You're still grasping at straws to ignore what people who have direct experience with this are telling you, because you're convinced that we're somehow trying to pull the wool over your eyes about the prevalence of technology in the instrumental medium. 

Get a grip man, you seem a bit unhinged. 

Edited by MarimbaManiac

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8 minutes ago, MarimbaManiac said:

We're talking about the brass field judge, not MA (which, if I recall is in the box, unless that's changed). 

The MA judge would be also concerned with blend and ensemble cohesion, so they would listen to the whole package and blend accordingly. As someone who has listened to MANY tapes from music judges, they WILL call you out and dock you if, for instance, your front ensemble is too loud and overbearing. Just like they would call out corps before A&E if the opposite was true. "Wow, it looks like the pit is working really hard down there, unfortunately I can't hear much of it" <---Actual judge commentary pre A&E that I've experienced.

Oooohhhh, OK then!  My friend Jeff is judging MA tomorrow night and I thought I recall him saying he'd be on the field.  I may have that wrong.

I'm not suggesting one can't hear the horns.  I'm suggesting that one can't separate out the Goo from 4.000 watts of amps no matter where one is standing.

Nearly no one else in The Can would make a contention such as yours that the analog performance can be judged while NOT hearing the amped signals.

Unless, of course, such judge is wearing the same headphones as the person standing at the mixing board.

 

Edited by garfield

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3 minutes ago, ShortAndFast said:

In the interview, Wayne Dillon said that the brass judge is supposed to judge the acoustic brass performance. S/he is appropriately placed to do so.

MA, GE are supposed to judge the amplified performance as far as I know.

Yes, I believe he was referring to the brass judge.

I have the name wrong but not the point.

Edited by garfield

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1 minute ago, MarimbaManiac said:

You're still grasping at straws to ignore what people who have direct experience with this are telling you, because you're convinced that we're somehow trying to pull the wool over your eyes about the prevalence of technology in the instrumental medium. 

Get a grip man, you seem a bit unhinged. 

You keep saying "instrumental medium" - please define exactly what non-electronic instruments to which you refer, if you are ruling out orchestras, opera companies, ballet companies, british-style brass bands, etc.   I've been waiting for 90 pages for you to actually back up that argument with facts, but you seem unable or unwilling to do so.

And as for your having direct experience, you've already admitted that you have NONE, even as an audience member, when it comes to those ensembles I named.  You call me unhinged, because you can't put together an argument better than a pompous  "I know best, so all you old people should just die off and leave the planet to me."     You call everyone else's statements biased, when you are the one with a personal career interest in the sound engineered world.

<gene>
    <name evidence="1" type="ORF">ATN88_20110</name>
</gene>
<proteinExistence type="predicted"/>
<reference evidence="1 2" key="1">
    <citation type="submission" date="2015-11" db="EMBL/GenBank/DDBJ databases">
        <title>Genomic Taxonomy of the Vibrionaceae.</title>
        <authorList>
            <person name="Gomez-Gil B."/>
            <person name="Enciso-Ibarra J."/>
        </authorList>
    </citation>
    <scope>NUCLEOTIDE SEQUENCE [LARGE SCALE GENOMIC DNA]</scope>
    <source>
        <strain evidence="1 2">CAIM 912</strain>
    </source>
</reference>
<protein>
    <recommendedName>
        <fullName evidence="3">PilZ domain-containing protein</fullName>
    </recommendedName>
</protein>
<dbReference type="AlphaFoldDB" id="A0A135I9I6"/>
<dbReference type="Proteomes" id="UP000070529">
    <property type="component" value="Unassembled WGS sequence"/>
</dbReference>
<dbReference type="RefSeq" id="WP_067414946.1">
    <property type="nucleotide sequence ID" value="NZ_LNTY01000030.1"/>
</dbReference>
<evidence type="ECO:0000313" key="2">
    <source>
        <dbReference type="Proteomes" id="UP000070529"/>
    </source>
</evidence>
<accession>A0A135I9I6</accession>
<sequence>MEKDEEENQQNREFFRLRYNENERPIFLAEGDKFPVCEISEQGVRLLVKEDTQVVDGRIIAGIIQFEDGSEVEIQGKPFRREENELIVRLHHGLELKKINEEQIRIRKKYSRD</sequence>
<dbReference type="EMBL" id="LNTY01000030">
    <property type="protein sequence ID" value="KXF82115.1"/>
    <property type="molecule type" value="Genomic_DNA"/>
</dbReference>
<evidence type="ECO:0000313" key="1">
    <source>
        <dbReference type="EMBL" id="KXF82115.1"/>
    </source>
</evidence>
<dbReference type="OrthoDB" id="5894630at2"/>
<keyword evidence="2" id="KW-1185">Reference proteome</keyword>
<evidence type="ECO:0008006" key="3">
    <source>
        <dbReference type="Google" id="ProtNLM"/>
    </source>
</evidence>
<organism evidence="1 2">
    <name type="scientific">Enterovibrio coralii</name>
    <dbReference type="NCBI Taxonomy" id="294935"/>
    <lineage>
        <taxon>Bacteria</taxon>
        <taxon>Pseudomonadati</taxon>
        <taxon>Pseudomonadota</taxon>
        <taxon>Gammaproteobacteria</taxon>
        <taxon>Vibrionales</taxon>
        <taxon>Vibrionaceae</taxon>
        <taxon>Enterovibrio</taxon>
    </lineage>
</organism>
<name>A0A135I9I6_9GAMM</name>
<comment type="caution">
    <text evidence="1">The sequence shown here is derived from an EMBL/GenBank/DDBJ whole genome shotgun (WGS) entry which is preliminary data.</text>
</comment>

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Just now, garfield said:

Oooohhhh, OK then!  My friend Jeff is judging MA tomorrow night and I thought I recall him saying he'd be on the field.  I may have that wrong.

I'm not suggesting one can't hear the horns.  I'm suggesting that one can't separate out the Goo from 4.000 watts of amps not matter where one is standing.

Nearly no one else in The Can would make a contention such as yours that the analog performance can be judged while NOT hearing the amped signals.

Unless, of course, such judge is wearing the same headphones as the person standing at the mixing board.

 

Several things...

Higher frequencies tend to be directional, while lower frequencies tend to spread out evenly in all directions. 

Your ears are able to filter out sounds that are coming from behind you, and focus on the sounds directly in front oh you (hence why they're shaped the way they are). 

Sounds coming from behind you, especially lower frequencies, need to be MUCH louder than what's in front of you in order to perceive them as equal (ask anyone who has tried to balance a 5.1 or 7.1 system in a performance space. 

 

So yes, brass judges who are standing behind speakers (which are directional and pointing away from the judge), and facing the horns (which are directional and pointing at the judge), are easily able to distinguish the horns from what's coming from the speakers. This is especially true when you consider the Fletcher-Munson curve, which shows that the ear perceives higher frequencies (between the 2000-5000hz range) to be louder than lower frequencies, even when each are equal in intensity. So a tone at 100hz at 40db will sound significantly softer than a tone at 2000hz also at 40db...especially when considering directionality. 

So yes, they can hear the horns. 

It's science.